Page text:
Occasional marijuana use is defined as less than once a week. Most people who use marijuana will fall into this category. Settings for occasional marijuana use are typically in the context of social gatherings like parties, concerts, or perhaps just hanging out with a few close friends. Occasional users can therefore also be called opportunistic users, meaning that they typically feel no desire to use outside of these specific contexts, and do not seek out marijuana for themselves.
Occasional Heavy Use (Binge Use)
Just as it can be easy to binge on a bag of potato chips or your favorite TV series, it can be easy to go a little overboard with marijuana. Heavy use in individuals who don’t use often means that they have less tolerance and are more likely to experience intense effects. Sometimes, binge-use is an intentional attempt to totally disconnect from reality. Alternatively, binging can occur when less experienced users unintentionally use too much, either because they’re already a little high, or because the first or second dose has yet to really kick in.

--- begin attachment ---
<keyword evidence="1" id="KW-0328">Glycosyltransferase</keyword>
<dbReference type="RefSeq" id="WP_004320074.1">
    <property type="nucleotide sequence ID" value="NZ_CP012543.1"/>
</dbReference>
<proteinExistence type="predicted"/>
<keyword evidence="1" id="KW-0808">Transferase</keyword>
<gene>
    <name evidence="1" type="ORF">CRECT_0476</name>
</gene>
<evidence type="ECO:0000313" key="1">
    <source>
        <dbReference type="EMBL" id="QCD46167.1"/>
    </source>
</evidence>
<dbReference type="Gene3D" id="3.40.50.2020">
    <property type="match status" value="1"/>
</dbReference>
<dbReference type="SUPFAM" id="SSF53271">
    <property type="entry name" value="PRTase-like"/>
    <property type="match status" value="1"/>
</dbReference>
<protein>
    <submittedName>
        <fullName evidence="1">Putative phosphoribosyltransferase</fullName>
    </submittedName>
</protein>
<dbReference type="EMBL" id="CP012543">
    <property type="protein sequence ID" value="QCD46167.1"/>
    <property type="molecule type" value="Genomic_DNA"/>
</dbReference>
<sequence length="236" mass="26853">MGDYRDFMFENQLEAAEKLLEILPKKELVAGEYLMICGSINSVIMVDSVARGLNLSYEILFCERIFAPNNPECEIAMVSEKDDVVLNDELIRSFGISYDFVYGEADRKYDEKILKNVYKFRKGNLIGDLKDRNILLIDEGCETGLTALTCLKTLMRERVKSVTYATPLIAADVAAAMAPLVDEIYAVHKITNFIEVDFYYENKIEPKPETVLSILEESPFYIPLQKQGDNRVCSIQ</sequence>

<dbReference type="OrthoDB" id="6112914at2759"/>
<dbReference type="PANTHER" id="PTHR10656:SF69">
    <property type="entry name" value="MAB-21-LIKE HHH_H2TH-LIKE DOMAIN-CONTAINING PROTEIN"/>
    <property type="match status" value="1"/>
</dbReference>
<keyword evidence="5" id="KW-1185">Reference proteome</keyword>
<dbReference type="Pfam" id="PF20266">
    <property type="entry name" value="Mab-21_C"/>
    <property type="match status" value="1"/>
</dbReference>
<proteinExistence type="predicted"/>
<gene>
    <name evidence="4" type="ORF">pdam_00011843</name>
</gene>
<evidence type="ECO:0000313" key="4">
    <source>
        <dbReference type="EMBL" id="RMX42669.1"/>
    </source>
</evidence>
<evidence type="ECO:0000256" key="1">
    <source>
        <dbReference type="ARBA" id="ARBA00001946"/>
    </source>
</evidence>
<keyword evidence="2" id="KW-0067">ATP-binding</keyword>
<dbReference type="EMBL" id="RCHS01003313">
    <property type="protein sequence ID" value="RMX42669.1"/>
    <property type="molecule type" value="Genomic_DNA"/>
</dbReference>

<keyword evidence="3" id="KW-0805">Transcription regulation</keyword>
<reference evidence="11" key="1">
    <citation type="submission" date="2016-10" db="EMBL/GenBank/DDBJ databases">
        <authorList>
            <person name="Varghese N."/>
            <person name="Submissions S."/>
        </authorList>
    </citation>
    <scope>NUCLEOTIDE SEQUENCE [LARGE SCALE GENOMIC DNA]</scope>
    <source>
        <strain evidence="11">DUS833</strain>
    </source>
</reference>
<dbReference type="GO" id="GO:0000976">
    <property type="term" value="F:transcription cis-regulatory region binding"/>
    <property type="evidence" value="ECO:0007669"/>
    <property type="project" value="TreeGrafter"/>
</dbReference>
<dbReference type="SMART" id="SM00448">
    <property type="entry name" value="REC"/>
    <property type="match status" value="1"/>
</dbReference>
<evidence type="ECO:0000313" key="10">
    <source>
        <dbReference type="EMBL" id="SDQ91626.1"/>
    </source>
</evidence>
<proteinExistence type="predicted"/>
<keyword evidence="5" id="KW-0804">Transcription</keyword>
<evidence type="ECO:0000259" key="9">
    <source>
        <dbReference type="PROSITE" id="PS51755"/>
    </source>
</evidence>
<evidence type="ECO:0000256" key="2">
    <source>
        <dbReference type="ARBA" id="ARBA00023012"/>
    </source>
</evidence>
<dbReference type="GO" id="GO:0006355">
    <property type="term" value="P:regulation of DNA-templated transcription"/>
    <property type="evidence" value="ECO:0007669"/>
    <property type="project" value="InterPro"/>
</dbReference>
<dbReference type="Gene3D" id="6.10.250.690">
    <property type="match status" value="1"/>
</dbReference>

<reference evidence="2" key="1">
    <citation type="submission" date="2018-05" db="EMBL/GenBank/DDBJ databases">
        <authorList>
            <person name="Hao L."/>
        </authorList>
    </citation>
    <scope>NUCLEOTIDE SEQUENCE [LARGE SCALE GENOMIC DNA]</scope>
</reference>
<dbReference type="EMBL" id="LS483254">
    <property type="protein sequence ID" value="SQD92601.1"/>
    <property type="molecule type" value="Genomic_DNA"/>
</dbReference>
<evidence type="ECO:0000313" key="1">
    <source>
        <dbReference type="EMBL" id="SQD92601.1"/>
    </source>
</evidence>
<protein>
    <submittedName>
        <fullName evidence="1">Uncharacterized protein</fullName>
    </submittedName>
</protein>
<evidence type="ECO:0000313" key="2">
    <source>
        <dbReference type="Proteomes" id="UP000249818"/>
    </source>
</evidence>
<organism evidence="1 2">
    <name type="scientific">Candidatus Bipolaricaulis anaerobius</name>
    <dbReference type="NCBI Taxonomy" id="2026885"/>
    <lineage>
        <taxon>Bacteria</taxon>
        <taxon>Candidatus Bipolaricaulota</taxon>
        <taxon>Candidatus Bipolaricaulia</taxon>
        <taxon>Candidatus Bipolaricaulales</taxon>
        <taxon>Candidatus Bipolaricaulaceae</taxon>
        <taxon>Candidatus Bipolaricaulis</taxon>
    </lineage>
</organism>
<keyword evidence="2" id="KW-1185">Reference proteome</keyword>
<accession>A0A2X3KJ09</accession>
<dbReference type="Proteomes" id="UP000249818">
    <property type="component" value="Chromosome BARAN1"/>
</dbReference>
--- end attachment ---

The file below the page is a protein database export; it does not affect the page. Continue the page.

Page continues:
Chronic Use (Daily or Near-Daily Use)
If you are a daily or near-daily user, or if you have used regularly for months to years, you are not alone—as marijuana use has become more common, chronic use has increased as well. Like brushing your teeth or making a cup of coffee, it becomes part of your daily routine. You might feel a need to smoke at a predictable hour or associate certain activities with the sensation of being high, be it watching television or falling asleep.
If you use every day, chances are high that you feel uncomfortable when you stop smoking, and that using makes those unpleasant feeling go away. After a long period of marijuana use, your withdrawal symptoms may be cause so much discomfort that you are motivated to use marijuana just to prevent them from occurring at all. If you’re experiencing this frustrating cycle of withdrawal and dependence, it may be worth learning more about cannabis use disorder.
Not only does chronic marijuana influence your behavior, it can also have lasting consequences on your mood and state of mind. People who use marijuana every day or almost every day may be at increased risk for depressive symptoms or anxiety disorders (Keith et al. Am J Addict, 2015).
Brian Canfield, Ed.D.
Professor, Counselor Education at Florida Atlantic University. Founder of the International Association of Psychology and Counseling.
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